In a blog on the ITtoolbox site, Steve Phillips comments that companies are moving away from using external ERP consultants in favour of using in-house expertise – Why ERP Software Consultants Cannot Save The Day.
His view is:
The ownership philosophy is about controlling your project destiny and built on some fundamental principles. … 1) It is possible to take internal responsibility for project management. 2) It is possible to develop and/or acquire internal software expertise to the point outside application consultants are rarely needed. 3) It is possible to become much more educated and less reliant on the false sense of security an army of consultants can bring. 4) It is possible to realize ERP benefits by developing better software and business process solutions with fewer outside consultants. 5) It is possible for internal personnel to do up to 70% of what many pay consultants to do.
Except for item 4, in my experience, I haven’t found any companies that can do what he suggests. I suspect it is a function of certain factors – a primary one being the size of the organisation. But I also believe that business maturity, and the availability of knowledge and experience play a significant part.
In the South African market, most businesses fall into the small-to-medium (SMB) category. Employees in SMB companies tend to take on more than one role (debtors and creditors, pre-sales technical and sales, production planning and management) which leaves them little time to focus on issues which are not directly relevant to the job they must do. So finding time to acquire software expertise is difficult or requires after-hours learning. In time, and if a person stays in the same job, they might become “more educated and less reliant.” However, given their time constraints, it is highly unlikely that people will have the time or knowledge “to do up to 70%” of what a consultant will do.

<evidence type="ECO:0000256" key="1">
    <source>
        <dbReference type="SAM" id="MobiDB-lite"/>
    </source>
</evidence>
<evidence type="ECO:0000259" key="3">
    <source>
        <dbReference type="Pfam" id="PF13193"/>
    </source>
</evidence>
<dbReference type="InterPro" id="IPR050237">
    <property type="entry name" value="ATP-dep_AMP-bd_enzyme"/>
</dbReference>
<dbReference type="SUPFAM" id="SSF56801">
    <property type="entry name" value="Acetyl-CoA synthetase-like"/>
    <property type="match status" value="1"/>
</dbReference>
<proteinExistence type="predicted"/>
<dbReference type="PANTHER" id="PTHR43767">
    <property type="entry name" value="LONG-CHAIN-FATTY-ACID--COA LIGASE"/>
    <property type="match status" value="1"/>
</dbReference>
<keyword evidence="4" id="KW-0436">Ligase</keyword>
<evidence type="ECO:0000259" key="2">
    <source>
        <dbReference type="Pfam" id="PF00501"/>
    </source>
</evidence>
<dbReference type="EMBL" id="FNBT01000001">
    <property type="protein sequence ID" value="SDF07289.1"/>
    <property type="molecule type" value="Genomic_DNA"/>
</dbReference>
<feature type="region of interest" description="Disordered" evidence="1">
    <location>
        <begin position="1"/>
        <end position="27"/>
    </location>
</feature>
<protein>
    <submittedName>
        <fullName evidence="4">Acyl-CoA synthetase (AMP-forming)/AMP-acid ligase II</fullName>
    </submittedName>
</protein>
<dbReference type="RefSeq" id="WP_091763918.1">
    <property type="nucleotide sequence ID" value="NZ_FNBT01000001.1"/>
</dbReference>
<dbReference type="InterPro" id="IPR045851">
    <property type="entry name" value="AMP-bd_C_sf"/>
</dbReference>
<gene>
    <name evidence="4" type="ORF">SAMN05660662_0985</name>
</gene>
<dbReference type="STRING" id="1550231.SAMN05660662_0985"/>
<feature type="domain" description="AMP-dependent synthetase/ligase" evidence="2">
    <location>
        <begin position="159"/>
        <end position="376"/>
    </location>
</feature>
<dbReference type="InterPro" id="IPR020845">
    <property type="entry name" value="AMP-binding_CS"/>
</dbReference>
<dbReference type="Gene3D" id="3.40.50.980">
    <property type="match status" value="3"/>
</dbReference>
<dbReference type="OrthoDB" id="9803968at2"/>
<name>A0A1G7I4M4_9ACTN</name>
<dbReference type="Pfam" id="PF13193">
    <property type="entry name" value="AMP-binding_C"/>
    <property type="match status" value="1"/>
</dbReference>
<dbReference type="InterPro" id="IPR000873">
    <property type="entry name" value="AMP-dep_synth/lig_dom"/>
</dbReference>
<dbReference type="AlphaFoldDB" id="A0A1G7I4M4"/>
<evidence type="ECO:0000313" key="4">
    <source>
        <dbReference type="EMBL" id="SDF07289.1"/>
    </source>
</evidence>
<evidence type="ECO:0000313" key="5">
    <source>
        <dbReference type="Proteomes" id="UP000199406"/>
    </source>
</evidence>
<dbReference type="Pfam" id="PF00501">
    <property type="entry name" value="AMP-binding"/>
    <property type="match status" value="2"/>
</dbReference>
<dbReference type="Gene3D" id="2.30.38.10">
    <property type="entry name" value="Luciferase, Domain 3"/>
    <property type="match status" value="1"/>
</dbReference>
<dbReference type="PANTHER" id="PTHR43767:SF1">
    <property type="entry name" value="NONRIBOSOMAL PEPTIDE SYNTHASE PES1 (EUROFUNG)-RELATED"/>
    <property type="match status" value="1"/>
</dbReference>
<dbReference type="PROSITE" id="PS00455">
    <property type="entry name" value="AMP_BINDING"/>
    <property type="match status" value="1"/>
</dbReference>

Also skills and expertise are in short supply in this country, so someone who develop technical skills may easily find themselves moving out of their business job and into a technical or consulting role. Similarly, project management requires experience and time to spend on it, which senior staff in SMBs (e.g., finance managers and directors) rarely have. Companies will tend to have a less senior person overseeing the project, but all the details and work that goes into project management has to be done by someone with the background and time allocation to do it – in other words, a consultant.
In the South African context, therefore, most average companies (not large ones over 1000 people) do not have the people, skills or time to take on an ERP implementation themselves. The cost of bringing in consultants outweighs the risks of failure in trying to do the project in-house.